Saturday, November 10, 2018

Review of Atlantis' WAITRESS: Struggle for Self-Worth

November 11. 2018

"Waitress" had been one of the more recent musical sensations on Broadway since it opened in 2016.  With music and lyrics by pop artist Sara Bareilles and a book by Jessie Nelson (based on the 2007 film of the same title written and directed by the late Adrienne Shelley, starring Kerri Russell), it was an audience favorite and garnered a number of Tony nominations (no wins). Sara Bareilles recorded 12 of her songs from the show and released them as "What's Inside: Songs from Waitress," which debuted at #10 on the Billboard 200. 

It was very exciting when Atlantis announced in January 2018 that it would be staging "Waitress" this year. Manila will actually get to see this show before the West End, where it will still debut in 2019. Last month, the Philippine cast, led by West End musical theater star Joanna Ampil, was announced and further hyped up the local anticipation for this international premiere of this show.

Jenna Hunterson worked as a waitress and the chief pie baker of the Joe's Pie Diner. located somewhere in the American South. As imaginative as she was with the pies she created, Jenna was unhappy with the state of her marriage with her bum husband Earl and wanted out, but as bad timing would have it, she got pregnant, much to her dismay. 

The owner of the diner Joe encouraged Jenna to join a pie-baking contest and use the $20,000 prize money to make a new start, a suggestion seconded by her friends at the diner Becky and Dawn. Meanwhile, Jenna got to know her new gynecologist Dr. Jim Pomatter, who made the whole situation more complicated. 

Joanna Ampil's eloquently expressive singing voice was so beautiful to hear live. She can make even the most monotonous-sounding song so vibrant with her subtle vocal nuances. Her best song number was undoubtedly "She Used to be Mine" in Act 2. This desperate song, in which Jenna sang about losing her sense of self given her life's unfortunate circumstances, is the highlight of the show, and its best known song. Hearing Ampil sing this profound song live is already worth the price of admission.

Everyone else in the cast had been given their own featured song number to shine. Bituin Escalante was so sassy as the outspoken Becky. Her song "I Didn't Mean It" was one of the first songs of Act 2, sung following a startling plot surprise, and her growly rendition stopped the show right there. Maronne Cruz played the bespectacled, sweet and virginal Dawn. She sung about her apprehensions about meeting a man in the neurotically amusing song "When He Sees Me."

George Schultz played Jenna's gruff, ne'er-do-well husband Earl. He expressed his insecurity about their coming baby, pleading with Jenna not to love the baby more than him, in the song "You Will Still Be Mine." Bibo Reyes played the young, handsome Dr. Pomatter, who could not resist Jenna's goodies despite the restrictions. The gentle duet   "You Matter to Me" was his best song, showcasing his falsetto range.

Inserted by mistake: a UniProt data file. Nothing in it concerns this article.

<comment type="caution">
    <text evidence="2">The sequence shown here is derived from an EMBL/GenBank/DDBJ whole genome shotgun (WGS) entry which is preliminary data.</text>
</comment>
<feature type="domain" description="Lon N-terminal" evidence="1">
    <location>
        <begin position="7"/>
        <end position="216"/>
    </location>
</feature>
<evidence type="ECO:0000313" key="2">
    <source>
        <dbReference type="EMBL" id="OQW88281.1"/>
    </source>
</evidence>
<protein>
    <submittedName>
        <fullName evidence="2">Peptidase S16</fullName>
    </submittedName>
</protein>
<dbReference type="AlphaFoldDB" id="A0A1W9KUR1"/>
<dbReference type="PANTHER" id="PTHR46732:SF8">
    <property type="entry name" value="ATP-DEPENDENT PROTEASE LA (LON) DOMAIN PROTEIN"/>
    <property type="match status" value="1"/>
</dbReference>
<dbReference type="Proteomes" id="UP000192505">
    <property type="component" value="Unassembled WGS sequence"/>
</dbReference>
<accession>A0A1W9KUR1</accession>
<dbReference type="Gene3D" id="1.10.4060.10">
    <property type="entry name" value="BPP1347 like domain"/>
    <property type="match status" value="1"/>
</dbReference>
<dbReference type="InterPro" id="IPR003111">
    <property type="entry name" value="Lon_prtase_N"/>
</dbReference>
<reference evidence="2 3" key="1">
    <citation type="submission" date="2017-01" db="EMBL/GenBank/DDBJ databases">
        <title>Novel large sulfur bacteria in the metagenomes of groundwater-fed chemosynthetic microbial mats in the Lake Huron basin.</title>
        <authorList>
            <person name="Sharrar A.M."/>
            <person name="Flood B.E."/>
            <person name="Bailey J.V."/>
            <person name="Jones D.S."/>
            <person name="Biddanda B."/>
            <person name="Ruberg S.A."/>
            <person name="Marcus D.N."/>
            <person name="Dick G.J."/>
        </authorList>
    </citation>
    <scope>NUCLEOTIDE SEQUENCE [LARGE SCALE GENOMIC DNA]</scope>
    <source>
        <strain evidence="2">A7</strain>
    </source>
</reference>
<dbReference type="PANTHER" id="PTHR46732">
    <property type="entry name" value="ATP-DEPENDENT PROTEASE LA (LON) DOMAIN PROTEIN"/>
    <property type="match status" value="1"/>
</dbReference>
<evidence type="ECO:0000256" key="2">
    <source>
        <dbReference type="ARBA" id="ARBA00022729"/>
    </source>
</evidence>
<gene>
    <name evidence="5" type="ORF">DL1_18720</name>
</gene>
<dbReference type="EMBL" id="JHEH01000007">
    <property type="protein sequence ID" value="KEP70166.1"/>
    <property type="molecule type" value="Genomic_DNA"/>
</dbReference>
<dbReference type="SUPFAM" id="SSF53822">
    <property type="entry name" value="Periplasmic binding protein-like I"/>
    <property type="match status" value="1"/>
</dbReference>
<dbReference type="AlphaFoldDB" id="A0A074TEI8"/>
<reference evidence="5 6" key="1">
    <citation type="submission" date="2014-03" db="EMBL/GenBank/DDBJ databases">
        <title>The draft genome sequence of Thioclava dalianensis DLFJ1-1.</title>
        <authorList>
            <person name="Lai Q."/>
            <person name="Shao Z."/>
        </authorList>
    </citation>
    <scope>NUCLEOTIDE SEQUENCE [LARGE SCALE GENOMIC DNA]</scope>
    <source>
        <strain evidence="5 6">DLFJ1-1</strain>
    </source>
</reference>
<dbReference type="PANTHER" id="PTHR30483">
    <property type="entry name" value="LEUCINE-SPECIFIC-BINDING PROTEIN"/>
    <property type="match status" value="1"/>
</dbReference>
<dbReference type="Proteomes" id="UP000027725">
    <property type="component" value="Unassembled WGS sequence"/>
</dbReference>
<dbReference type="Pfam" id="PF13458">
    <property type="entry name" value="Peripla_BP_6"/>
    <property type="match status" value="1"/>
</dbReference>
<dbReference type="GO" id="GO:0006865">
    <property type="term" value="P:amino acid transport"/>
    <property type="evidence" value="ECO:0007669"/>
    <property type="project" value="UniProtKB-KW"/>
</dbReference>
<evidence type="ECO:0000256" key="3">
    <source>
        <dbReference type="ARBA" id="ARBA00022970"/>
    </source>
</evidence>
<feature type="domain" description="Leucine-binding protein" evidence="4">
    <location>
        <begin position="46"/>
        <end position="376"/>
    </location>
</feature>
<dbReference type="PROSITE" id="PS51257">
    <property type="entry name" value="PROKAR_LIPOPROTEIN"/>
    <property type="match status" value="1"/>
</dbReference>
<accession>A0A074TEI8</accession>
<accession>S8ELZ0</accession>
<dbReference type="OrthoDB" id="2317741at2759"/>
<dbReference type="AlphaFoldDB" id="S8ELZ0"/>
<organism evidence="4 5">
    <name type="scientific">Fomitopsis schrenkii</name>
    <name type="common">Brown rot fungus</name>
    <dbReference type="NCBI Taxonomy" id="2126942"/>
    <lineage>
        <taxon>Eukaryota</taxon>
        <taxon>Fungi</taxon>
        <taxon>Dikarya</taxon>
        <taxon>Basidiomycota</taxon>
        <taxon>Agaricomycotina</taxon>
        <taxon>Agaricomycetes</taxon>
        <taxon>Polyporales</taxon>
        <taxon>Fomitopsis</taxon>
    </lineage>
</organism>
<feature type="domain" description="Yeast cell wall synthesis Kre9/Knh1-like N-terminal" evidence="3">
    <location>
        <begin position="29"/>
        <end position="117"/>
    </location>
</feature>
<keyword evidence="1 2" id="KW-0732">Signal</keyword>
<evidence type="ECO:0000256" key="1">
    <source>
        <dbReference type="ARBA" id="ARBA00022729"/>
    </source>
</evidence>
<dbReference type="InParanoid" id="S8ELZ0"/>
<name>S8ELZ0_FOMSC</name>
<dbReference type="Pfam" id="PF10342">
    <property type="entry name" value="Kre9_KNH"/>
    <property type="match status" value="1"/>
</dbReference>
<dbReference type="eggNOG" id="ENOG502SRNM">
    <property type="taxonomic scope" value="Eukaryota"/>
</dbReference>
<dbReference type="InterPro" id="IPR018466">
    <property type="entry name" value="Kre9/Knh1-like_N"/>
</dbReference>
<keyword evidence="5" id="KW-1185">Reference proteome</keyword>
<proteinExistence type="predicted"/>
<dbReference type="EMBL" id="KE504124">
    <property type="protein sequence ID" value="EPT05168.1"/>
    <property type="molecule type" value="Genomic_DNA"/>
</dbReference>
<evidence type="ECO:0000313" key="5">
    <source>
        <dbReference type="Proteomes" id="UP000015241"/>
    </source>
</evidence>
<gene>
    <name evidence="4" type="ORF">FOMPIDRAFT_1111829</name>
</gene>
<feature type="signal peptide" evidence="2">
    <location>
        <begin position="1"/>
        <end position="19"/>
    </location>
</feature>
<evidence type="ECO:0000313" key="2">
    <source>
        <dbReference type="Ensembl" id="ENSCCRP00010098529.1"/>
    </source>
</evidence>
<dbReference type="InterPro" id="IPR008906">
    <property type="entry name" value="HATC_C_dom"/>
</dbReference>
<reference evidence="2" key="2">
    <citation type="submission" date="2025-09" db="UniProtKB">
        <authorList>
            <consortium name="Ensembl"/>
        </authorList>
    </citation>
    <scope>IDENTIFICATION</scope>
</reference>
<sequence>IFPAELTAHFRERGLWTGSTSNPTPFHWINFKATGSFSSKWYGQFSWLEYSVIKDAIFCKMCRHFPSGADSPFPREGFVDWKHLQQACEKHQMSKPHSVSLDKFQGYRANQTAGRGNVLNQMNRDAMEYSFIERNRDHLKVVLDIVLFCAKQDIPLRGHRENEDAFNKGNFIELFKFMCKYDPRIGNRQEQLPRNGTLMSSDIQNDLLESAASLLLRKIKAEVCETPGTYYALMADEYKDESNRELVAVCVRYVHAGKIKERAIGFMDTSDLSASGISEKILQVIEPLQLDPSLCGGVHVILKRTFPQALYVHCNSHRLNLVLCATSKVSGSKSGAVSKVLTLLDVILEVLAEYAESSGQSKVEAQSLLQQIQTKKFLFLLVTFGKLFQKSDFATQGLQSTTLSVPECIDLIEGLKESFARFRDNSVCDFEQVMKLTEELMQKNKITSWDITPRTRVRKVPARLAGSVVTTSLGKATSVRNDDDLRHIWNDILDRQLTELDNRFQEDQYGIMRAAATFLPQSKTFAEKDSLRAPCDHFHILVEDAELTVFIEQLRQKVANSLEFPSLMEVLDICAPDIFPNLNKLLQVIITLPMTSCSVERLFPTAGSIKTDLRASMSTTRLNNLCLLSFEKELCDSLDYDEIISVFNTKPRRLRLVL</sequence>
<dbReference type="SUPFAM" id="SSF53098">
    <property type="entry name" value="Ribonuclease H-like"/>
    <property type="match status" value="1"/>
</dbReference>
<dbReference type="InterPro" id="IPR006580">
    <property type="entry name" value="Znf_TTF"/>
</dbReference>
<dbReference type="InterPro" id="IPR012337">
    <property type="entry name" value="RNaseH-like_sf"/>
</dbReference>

Nino Alejandro played Dawn's chubby nerdy suitor Ogie and he dominated his scenes with his outrageous antics, and with sprightly songs like "Never Ever Getting Rid Of Me." Steven Conde as the curmudgeonly Joe also got to sing one song "Take It from an Old Man" in which he advised Jenna about life matters. Dean Rosen as the long-haired sarcastic diner manager Cal was the only one in the main cast without a solo song number.

The rest of the ensemble include Luigi Quesada, Gerhard Krysstopher, Luis Marcelo, Emeline Celis Guinid, Teetin Villanueva, Sarah Facuri, and Jillian Ita-as.

Director Bobby Garcia efficiently led his crew, both local (musical director Farley Asuncion, choreographer Cecile Martinez,  costume designer Raven Ong, hair and make-up artist Johann dela Fuente) and imported (set designer David Gallo, lighting designer Aaron Porter and sound designer Josh Millican) to bring us into a convincing slice of southern American life. 

Tony Award-winning scenic designer David Gallo's main set piece is of course Joe's Pie Diner with its rustic old-fashioned neon-lit outdoor sign and diner interior with the cushioned seats. The center section of the diner was a rotating section that shifted the scene from the counter to the kitchen. Various set pieces would be brought in and out to bring the scene to Jenna's house, Dr. Pomatter's clinic or the bus stop. 

Honestly, as a matter of personal beliefs, the aspect about extra-marital affairs did not completely sit well to me, even when sugar-coated. The situations could be uncomfortable to watch at times (maybe on purpose) and even verged on raunchy, albeit in a comedic way. Despite the seemingly wholesome impression it can give on first impression, this sensitive subject matter of this show is not exactly for young kids.

However, it was the winsome collective performance of the delightful lead triumvirate of waitresses (Ampil, Escalante and Cruz) that won me over. Their chemistry as friends was felt more sincere than their chemistry with their respective lovers. Furthermore, hearing Jenna's fanciful descriptions of the unique combinations of ingredients for each of her pies were so mouth-watering. (Too bad they were not selling pie samples in the lobby.) So come on in for a taste, the diner is open!


"Waitress" runs from November 9 to December 2, 2018 at the Carlos P. Romulo Auditorium 
4th Floor, RCBC Plaza, Ayala Ave., cor. Gil Puyat Ave. Makati City. Showtimes are 8pm from Fridays to Sundays, with 3pm matinees on Saturdays and Sundays. Ticket prices are from P4,000, P3,000 and P2,000.